• Priority
    • Economy
    • Rush
  • Shipping cost
  • Taxes

Bulk pricing is also available for large orders. For full details, see our pricing overview here.

Customer examples

As popular wisdom holds that “show, don’t tell” is the best way to prove a point, we’d like to share some examples of customer rapid prototyping achieved through the Shapeways platform.

Just a few of our customer successes include:

Atlas Games

atlas games

Innovative tabletop gaming mainstay Atlas Games has plenty of decades of experience in creating card games, board games, and roleplaying games. The company turned to Shapeways to bring its new dice-based game to fruition for a release through Kickstarter, creating a realizable visual of Dice Miner for potential backers to see prior to sale. The 3D printed prototypes of game pieces helped carry the new game from early design through a playable final product.

Jeff Tidball, Chief Operating Officer of Atlas Games, says of working with Shapeways: “Dice Miner’s Deluxe Edition will have a plastic PVC mountain, so we used Shapeways to prepare early prototypes of that component. We used Shapeways for two purposes. First, to playtest using components as close as possible to the final version, to make sure they performed as we expected at the table. Second, to evaluate their producibility while holding physical objects, as opposed to needing to evaluate them only on screen, or in our imaginations.”

LuminoGO

lumino face mask

Using 3D printing to prototype a comfortable, reusable new face mask helped the LUMINO team quickly respond to pandemic needs. Developing the LuminoGo mask for full facial visibility as well as wearer safety features including UVC light or an integrated filter to sterilize breathing air was no mean feat, requiring significant prototyping — and the team turned to Shapeways to 3D print almost every part of the mask to get it all ready for safe wearing on the market.

LUMINO CTO Bernhard Neuwirth says: “Almost all parts are 3D printed. The main reasons for us have been fast prototyping, fast production, choice of materials and colours, which is important for branding and personalization. The big difference with competitors is that we have already working prototypes.” And: “Shapeways was helpful in every way from early on in the project. I especially liked the very fast production options, the choice of materials and the amazing quality of the product. Traditional production methods would be injection moulding. We will certainly do that in the future. Meanwhile we produce already, while optimising the product. We use 3D-print as a production method.”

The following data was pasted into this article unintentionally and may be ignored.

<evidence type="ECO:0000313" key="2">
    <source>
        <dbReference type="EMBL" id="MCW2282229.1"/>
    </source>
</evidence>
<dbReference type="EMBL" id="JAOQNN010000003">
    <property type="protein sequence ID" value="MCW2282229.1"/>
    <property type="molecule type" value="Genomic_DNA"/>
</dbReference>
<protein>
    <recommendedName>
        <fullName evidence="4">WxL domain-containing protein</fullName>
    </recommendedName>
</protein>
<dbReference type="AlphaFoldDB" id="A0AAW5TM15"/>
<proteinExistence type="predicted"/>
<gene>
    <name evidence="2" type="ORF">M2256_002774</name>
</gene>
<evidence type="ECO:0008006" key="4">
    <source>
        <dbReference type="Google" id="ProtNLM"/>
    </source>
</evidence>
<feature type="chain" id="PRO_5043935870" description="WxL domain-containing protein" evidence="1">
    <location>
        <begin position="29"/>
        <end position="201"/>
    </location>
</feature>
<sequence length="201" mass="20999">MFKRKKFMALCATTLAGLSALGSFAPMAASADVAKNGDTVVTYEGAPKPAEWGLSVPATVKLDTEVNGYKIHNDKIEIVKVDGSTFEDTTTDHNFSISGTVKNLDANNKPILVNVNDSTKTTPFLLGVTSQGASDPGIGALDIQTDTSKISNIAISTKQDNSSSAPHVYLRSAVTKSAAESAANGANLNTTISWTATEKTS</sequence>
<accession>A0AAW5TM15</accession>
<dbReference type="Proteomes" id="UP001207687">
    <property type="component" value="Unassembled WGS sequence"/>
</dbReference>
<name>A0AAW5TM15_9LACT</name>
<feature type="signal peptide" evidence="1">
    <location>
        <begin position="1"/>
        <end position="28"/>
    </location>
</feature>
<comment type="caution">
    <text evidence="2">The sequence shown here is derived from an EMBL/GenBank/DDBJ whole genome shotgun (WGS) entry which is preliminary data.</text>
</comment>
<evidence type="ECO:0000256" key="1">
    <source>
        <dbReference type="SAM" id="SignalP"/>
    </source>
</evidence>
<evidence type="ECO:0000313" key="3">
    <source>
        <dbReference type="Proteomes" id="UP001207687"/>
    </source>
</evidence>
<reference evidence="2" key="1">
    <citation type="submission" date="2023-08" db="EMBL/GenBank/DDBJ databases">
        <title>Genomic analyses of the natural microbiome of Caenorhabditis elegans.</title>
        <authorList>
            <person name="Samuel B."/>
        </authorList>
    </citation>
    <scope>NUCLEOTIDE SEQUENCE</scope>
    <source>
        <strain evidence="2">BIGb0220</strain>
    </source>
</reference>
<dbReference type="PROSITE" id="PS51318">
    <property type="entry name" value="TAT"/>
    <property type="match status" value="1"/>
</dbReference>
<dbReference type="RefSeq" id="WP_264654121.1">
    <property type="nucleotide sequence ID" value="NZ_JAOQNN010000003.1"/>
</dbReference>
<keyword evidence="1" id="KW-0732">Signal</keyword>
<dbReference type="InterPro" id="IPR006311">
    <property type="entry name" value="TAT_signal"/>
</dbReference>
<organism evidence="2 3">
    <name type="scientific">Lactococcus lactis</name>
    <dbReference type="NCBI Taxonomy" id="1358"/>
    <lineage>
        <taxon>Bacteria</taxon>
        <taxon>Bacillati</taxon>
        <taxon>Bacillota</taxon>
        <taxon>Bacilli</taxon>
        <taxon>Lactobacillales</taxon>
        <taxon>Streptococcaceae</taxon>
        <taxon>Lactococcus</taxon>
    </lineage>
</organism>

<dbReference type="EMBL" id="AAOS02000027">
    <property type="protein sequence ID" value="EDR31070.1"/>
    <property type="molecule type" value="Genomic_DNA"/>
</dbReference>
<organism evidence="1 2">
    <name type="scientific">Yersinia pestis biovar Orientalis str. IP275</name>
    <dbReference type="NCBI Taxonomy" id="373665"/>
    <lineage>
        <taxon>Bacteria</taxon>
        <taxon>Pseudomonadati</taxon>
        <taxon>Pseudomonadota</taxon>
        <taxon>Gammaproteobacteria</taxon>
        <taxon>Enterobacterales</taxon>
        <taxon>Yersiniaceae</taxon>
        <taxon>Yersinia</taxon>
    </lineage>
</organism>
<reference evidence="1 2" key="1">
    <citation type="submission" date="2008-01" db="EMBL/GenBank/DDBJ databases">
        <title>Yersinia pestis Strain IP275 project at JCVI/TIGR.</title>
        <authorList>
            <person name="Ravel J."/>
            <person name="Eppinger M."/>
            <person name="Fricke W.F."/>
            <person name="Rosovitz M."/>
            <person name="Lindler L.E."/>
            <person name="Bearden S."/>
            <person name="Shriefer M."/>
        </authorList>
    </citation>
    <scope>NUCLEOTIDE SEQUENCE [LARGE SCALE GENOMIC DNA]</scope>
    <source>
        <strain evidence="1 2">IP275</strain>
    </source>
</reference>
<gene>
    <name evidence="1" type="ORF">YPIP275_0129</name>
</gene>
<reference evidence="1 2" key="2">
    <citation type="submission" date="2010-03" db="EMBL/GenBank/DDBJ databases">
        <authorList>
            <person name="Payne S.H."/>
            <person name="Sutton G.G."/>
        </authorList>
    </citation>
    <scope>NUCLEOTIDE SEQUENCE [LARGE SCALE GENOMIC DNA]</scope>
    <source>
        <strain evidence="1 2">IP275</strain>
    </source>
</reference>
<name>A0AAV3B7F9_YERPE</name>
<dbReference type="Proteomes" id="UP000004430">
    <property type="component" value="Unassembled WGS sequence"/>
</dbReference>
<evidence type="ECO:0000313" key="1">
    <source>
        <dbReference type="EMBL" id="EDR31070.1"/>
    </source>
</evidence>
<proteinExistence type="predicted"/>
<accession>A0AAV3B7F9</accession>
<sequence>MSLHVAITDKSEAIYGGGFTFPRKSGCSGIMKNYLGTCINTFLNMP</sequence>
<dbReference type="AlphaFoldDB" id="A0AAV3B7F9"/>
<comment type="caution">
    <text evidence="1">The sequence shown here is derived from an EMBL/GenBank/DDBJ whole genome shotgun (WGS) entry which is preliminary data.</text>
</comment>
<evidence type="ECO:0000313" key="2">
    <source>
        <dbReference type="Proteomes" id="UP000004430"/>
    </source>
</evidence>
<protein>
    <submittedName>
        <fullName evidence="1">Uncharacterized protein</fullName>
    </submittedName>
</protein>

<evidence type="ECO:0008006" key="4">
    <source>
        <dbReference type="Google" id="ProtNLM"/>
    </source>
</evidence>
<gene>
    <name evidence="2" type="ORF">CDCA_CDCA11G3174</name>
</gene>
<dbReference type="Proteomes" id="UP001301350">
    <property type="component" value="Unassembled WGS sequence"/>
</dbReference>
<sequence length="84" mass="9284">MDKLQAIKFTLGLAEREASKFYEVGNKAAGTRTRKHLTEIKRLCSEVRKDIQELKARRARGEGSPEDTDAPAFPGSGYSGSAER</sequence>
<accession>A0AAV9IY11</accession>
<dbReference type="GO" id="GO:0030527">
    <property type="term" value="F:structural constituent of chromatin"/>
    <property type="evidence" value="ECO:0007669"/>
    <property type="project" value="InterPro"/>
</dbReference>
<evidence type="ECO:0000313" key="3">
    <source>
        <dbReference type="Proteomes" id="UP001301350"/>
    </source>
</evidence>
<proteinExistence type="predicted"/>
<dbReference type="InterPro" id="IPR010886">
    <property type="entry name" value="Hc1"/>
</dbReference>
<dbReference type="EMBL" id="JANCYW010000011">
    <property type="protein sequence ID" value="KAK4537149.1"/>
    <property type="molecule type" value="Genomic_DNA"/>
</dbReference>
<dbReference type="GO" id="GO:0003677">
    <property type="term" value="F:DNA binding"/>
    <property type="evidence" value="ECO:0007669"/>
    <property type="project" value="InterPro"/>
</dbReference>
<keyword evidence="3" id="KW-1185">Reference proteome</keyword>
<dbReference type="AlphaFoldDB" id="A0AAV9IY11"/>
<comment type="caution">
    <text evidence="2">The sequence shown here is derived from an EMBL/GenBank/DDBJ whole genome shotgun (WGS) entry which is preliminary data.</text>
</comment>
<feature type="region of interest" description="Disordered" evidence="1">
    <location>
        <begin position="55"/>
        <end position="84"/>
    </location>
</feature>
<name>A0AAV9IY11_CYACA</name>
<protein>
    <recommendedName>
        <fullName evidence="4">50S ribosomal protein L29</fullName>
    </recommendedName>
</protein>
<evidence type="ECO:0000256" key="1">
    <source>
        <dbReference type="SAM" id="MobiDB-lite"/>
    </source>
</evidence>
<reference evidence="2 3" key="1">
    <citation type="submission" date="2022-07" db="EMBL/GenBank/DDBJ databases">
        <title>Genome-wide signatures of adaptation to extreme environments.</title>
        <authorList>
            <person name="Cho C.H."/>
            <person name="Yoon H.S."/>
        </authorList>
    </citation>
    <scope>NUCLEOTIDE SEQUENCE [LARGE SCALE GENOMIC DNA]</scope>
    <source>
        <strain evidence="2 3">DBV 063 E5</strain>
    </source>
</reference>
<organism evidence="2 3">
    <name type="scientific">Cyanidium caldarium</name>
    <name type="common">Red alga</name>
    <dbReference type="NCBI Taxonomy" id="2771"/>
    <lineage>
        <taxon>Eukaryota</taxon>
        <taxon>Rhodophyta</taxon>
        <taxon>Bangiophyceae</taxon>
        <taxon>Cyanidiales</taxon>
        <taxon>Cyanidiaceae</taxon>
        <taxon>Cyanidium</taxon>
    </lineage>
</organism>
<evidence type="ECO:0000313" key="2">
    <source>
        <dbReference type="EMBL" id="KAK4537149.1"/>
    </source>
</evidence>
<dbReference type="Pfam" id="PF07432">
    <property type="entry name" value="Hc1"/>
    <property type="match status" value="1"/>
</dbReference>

SNOOZ

snooz machine

Working with Shapeways to 3D print dozens (and dozens and dozens) of designs to reach the ideal sound system, the SNOOZ team cut substantial time and costs in their production process by rapidly prototyping. The savings over traditional machining was major enough that this Las Vegas-based startup has now been working with Shapeways for more than five years — and still has more product work with us in the pipeline for the next devices.

SNOOZ CTO and Co-Founder Eli Lazar explains: “Without 3D printing, I am not sure we could have ever developed a viable product, or at least one that people actually liked. Our fan blade is entirely custom, and small details make a huge difference. A 1-degree extra twist in the blades or 1mm extra length or width of the blades, and it generates a whole different set of tones. You can use software to simulate the acoustics for a fan blade design, and we did do quite a bit of this. However, these simulations can take up to a few weeks to run, and they are really not accurate enough to predict the subtleties that we were interested in. The best way I can explain this is that a stringed piano is always acoustically superior to a digital keyboard, because the timbre (perceived sound quality) of real sound is just better than any digital replica. With that said, we had to make actual parts. Having parts machined was always an option too, but from our experience, that is 10-25x higher cost, and perhaps 10x slower, which was just not an option for us.”

Please contact us today to learn more about our offerings and how we can help you every step of the way for your next project.